Frequent flyers and some Long Beach, CA, residents are at odds over expansion plans for the Long Beach Airport terminal. The Los Angeles Times says the Long Beach City Council may vote as early as Tuesday, June 20, to accept or reject an environmental impact assessment of several airport upgrade options. Since JetBlue Airways made Long Beach its West Coast hub in August 2001, daily commercial flights have increased from 15 to 41 — the max allowed under the city’s current noise ordinance — and the number of passengers using the airport annually has grown six-fold to 3 million. JetBlue’s low fares, and Long Beach’s relatively painless passenger ingress/egress, make it an attractive alternative to nearby LAX. The impact report details several possible proposals that would add space for passengers who now wait for flights in trailers, and enclose security screening areas that are now outdoors under patio covers. More controversially, the proposals add varying amounts of parking areas for planes and vehicles.
The largest of the proposals would nearly double the current facility to 102,850 square feet.
Although opponents of expansion are against any increase in the number of daily flights out of Long Beach, many support modest improvements to the aging facilities as long as their concerns are fully addressed.
And, the chief concern the report conspicuously ignores is whether the airport would eventually allowable additional daily flights to accommodate anticipated growth in regional air travel demand.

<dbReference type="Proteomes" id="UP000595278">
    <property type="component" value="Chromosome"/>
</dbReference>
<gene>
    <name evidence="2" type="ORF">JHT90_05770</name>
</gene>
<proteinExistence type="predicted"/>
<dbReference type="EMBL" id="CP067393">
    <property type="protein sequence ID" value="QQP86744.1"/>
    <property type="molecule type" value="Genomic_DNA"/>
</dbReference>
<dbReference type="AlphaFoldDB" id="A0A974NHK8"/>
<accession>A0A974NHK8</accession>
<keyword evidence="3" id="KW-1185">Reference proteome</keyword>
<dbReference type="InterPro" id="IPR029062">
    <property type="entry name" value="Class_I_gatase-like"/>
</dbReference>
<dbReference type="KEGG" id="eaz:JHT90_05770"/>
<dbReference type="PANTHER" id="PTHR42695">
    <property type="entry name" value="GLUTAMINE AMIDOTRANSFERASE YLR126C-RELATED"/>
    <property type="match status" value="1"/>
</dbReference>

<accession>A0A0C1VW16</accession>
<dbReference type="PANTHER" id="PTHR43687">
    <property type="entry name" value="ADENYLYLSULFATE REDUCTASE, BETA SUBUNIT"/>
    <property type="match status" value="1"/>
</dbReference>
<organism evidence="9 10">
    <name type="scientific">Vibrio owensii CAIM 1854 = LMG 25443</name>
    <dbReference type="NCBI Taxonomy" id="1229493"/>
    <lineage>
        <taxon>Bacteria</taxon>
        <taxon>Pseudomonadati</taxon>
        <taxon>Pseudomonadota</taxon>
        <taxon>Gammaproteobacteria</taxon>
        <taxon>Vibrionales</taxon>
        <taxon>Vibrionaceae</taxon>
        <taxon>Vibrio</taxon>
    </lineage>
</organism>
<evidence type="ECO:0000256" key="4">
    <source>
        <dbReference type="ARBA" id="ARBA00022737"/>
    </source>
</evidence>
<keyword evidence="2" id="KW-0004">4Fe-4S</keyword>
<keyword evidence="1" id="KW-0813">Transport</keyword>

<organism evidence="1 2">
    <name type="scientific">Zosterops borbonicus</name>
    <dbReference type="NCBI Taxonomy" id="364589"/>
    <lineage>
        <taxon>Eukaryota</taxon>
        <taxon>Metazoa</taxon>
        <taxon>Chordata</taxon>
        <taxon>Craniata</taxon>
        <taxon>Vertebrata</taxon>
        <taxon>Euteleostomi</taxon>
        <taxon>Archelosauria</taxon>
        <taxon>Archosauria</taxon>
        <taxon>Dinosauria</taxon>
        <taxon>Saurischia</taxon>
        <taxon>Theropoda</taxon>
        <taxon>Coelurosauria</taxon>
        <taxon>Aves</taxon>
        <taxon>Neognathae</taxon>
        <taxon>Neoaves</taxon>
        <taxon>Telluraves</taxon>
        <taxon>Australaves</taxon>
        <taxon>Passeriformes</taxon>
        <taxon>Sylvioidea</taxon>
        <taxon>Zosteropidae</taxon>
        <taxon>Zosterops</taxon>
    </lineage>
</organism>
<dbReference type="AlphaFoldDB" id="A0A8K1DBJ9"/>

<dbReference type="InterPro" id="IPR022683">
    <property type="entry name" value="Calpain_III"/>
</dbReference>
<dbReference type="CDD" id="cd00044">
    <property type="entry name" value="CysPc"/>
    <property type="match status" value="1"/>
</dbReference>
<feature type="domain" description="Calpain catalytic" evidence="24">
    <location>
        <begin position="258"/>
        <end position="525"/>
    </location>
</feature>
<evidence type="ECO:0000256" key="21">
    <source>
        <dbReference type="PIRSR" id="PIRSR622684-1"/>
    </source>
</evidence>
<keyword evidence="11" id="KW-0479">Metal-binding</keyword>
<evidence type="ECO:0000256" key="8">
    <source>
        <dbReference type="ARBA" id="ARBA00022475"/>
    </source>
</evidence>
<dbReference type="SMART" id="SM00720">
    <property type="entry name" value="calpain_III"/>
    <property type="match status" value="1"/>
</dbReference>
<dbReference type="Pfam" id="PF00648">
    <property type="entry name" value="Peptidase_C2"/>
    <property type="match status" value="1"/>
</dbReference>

A 2004 Federal Aviation Administration report identified Long Beach as one of 15 airports nationwide that would need added passenger capacity by 2013.
The report’s failure to address flight limits, growth opponents fear, opens the door for the FAA to overrule the city’s noise ordinance down the road; an ordinance they say only caps Long Beach’s flights by noise, not actual number of flights.
Other opponents said Long Beach was already the nation’s second-most polluted city, and that the report failed to consider the cumulative impacts of additional air traffic and automobile congestion on childhood asthma rates and noise disruptions to area schools.
“We all want… an airport we’re proud of,” Long Beach resident and Chapman University law professor John Eastman said at the city council’s June 13 meeting. “So modernize that thing, don’t supersize it. Let’s have an airport we can all live with.”
Even if the council agrees that the report sufficiently addresses potential effects of airport expansion, it still would have to approve an actual plan and figure out how to pay for improvements whose minimum price tag is estimated at $158 million.